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5Dev Mullet Mod Puts SRAM MTB 1x Transmission on Non-UDH Gravel Specialized

5Dev Mullet Mod for Specialized, non-UDH conversion kit to get T-Type Transmission direct mount MTB derailleur on gravel road bikes
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Maker of some of the wildest machined mountain bike cranks on the market, 5Dev turns its attention to road & gravel bikes with a game-changing UDH Mullet Mod for non-UDH bikes. What it means is that you can run a new direct-mount SRAM mountain bike Transmission (T-Type) derailleur on Specialized bikes that have a conventional hanger.

That’s right, T-type derailleurs on a bike that does NOT have a UDH.

Yes, for the time being it is Specialized only. But, we can’t imagine that will last forever, as this could really be a game-changer for updating tons of existing bikes!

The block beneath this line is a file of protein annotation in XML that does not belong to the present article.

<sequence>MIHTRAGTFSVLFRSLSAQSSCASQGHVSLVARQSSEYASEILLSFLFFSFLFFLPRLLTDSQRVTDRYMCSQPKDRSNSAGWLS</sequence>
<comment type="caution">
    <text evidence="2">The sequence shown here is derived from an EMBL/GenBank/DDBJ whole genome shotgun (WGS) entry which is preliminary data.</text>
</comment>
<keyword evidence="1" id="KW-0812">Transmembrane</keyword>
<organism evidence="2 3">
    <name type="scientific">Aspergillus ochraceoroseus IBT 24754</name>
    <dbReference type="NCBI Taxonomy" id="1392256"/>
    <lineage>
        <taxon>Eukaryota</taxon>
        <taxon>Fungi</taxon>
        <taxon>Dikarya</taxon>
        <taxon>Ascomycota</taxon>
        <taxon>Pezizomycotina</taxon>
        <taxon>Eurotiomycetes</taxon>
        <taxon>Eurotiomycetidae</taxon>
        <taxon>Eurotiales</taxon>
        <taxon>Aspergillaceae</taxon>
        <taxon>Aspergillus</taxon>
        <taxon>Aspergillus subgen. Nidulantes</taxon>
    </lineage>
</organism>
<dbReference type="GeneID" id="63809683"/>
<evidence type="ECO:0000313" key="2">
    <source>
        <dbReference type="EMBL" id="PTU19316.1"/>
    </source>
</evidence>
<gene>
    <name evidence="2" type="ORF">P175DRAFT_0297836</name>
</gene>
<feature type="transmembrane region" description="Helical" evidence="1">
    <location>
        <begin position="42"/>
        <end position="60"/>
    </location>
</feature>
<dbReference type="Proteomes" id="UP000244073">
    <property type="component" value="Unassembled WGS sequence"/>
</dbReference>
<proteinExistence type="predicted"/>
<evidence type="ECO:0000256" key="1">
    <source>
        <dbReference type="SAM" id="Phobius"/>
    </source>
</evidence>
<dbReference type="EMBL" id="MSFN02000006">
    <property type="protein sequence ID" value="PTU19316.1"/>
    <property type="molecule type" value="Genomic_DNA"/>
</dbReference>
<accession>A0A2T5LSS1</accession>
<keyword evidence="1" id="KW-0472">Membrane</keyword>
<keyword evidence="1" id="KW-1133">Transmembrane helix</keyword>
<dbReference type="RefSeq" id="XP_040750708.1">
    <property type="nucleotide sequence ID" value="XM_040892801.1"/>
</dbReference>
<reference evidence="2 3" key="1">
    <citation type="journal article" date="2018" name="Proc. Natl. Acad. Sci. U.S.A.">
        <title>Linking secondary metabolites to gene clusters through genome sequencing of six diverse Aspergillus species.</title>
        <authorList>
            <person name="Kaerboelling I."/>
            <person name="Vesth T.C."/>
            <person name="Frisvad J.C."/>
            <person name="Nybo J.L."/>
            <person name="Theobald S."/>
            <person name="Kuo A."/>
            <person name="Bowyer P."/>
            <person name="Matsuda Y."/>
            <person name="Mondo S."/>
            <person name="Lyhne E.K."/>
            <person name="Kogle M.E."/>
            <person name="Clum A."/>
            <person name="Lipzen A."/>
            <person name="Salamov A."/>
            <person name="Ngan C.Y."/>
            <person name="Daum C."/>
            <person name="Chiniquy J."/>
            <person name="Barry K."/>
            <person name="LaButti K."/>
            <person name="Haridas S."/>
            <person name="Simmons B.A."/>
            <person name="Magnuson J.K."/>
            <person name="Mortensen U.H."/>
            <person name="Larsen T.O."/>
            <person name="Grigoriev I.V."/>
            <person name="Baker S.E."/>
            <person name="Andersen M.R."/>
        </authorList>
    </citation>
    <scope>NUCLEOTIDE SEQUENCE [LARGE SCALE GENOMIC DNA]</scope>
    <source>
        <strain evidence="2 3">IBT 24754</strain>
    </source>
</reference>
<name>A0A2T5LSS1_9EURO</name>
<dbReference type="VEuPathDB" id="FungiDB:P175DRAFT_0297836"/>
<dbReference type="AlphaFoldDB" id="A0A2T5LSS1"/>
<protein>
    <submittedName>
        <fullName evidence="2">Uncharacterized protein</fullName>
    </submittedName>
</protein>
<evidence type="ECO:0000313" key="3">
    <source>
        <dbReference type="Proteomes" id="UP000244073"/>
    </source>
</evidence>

Why not make road and gravel bikes UDH & T-Type compatible?

(Photo/Tyler Benedict)

Micro-refresher here, first. SRAM spent a few years convincing the bike-producing world that the universal derailleur hangeror UDH – was the way of the future. Mountain bike makers got on board pretty quickly.

sram transmission direct mount rear derailleur installation closeup
(Photo/Tyler Benedict)

That later turned out to be because SRAM had an all-new direct-mount style T-Type MTB rear derailleur & Transmission in the works. Without tons of different hangers, they could bolt the derailleur directly to your frame, ensuring improved stiffness, perfect alignment, and better shifting. All you needed was a UDH-equipped frame. Tons of mountain bikes have already made the leap, so there are tons of compatible options.

Road bikes and gravel bikes have been slower to get on board, as there wasn’t as much demand for that wide 520% 1x gearing spread.